In the book K-Theory and $C^*$-Algebras: A Friendly Approach by Niels Wegge-Olsen I came across the following notion: in Lemma 16.4 authors assume that the $C^*$-algebra $A$ possess "(commuting) approximate unit $(a_n)_n$ so that $a_{n+1}a_n=a_n$". In the next lemma the only assumption about $A$ is that $A$ is $\sigma$-unital, which means that there is some countable approximate unit. However the authors claim that in this case we may assume that this approximate unit is as above.

Why we can assume that this approximate unit have this additional property (having assumed that $A$ is just $\sigma$-unital?

  • 3
    $\begingroup$ This is a functional calculus argument, IIRC. See the comments on this older MO question mathoverflow.net/questions/212078/… $\endgroup$
    – Yemon Choi
    Jun 26 '16 at 0:32
  • 1
    $\begingroup$ N.E. Wegge-Olsen is one, indivisible person. $\endgroup$ Jun 26 '16 at 15:02
  • $\begingroup$ Ok, so the construction would go as follows: we fix an increasing sequence $(f_n)_n \subset C_0(0,1]$ of nonnegative functions, with the properties that $\|f_n\| \leq 1$ and $f_{n+1}(x)=1$ whenever $f_n(x)>0$. Then if we fix a nonnegative element $a$ in our algebra $A$ (with norm $\leq 1$) we can form $u_n=f_n(a)$ via functional calculus. It is clear for me that we therefore get an increaing sequence of nonnegative elements in the unit ball of $A$. However I don't quite understand why we get approximate unit, in other words why $\|u_nx-x\| \to 0$ for each $x \in A$? $\endgroup$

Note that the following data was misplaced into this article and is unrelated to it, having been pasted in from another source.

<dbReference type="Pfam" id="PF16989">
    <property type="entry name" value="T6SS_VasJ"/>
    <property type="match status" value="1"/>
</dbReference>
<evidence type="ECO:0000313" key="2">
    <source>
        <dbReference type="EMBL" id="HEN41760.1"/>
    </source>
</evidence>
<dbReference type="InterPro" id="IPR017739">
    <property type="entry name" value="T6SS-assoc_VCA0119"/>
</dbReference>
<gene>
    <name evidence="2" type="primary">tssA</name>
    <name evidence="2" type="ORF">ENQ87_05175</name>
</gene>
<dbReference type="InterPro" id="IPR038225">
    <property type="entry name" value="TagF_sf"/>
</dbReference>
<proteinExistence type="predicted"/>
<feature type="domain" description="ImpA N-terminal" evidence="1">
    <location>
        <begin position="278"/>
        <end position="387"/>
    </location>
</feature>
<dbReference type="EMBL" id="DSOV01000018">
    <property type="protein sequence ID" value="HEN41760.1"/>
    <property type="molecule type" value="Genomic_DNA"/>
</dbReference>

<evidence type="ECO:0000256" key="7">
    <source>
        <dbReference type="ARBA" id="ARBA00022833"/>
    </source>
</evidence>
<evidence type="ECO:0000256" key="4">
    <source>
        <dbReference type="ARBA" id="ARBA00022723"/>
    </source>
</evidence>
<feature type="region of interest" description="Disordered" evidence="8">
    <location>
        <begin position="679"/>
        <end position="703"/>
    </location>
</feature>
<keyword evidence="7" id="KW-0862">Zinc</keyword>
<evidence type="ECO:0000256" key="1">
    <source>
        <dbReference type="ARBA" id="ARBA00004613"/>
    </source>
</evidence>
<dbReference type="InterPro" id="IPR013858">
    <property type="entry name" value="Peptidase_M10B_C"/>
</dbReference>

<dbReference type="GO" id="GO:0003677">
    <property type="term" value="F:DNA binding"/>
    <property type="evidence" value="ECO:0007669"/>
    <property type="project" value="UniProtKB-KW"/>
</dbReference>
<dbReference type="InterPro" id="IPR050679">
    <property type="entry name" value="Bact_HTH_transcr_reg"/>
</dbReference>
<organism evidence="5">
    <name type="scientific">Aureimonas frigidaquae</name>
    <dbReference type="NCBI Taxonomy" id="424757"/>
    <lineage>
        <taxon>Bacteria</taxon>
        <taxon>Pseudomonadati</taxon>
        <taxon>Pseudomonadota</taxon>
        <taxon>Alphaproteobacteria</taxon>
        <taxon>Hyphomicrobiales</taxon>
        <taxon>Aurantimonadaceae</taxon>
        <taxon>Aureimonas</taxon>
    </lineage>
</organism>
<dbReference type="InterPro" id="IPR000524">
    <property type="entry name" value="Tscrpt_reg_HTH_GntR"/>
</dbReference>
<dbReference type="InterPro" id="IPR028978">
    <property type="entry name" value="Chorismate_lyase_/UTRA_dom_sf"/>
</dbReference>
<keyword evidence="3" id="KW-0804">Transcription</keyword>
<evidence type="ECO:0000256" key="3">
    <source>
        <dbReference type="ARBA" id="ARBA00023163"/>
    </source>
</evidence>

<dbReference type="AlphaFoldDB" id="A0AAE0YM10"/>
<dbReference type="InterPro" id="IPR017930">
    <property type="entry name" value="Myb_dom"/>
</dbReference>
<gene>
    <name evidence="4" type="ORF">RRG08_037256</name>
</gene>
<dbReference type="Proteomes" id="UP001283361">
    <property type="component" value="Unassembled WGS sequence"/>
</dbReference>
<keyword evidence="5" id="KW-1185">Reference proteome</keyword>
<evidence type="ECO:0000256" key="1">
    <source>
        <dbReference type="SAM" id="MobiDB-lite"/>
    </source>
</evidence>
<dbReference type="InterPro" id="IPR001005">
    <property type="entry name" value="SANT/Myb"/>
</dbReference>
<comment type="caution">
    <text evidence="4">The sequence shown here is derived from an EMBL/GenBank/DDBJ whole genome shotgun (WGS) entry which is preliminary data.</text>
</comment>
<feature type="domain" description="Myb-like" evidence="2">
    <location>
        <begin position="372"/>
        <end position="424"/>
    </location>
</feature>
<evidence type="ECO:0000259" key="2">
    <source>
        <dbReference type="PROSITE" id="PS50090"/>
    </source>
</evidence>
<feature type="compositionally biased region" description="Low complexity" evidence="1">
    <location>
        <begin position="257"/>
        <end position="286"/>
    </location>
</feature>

– truebaran
    Jun 26 '16 at 18:51
  • $\begingroup$ I also wonder where exactly do we use the assumption that our algebra is $\sigma$-unital. In the comment to the question for which you gave a link one speaks about strictly positive element: I have problems in understanding what does it mean in the nonunital case (in the unital my guess would be positive and invertible) and how to obtain such an element (my guess is that here the assumption of being $\sigma$-unital is used and one has to take something like $\sum_{n=1}^{\infty}\frac{1}{2^n}e_n$ where $(e_n)_n$ is some countable approximate unit). $\endgroup$
    – truebaran
    Jun 26 '16 at 18:56
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    $\begingroup$ Strictly positive elements are defined here en.wikipedia.org/wiki/C*-algebra#Quotients_and_approximate_identities and it is not quite right to talk about invertibility in algebras which do not have identity elements. If your algebra is not sigma-unital then it won't have any strictly positive elements, see Section 1.4 of math.ucr.edu/~monnot/c%20algebras.pdf $\endgroup$
    – Yemon Choi
    Jun 27 '16 at 17:57

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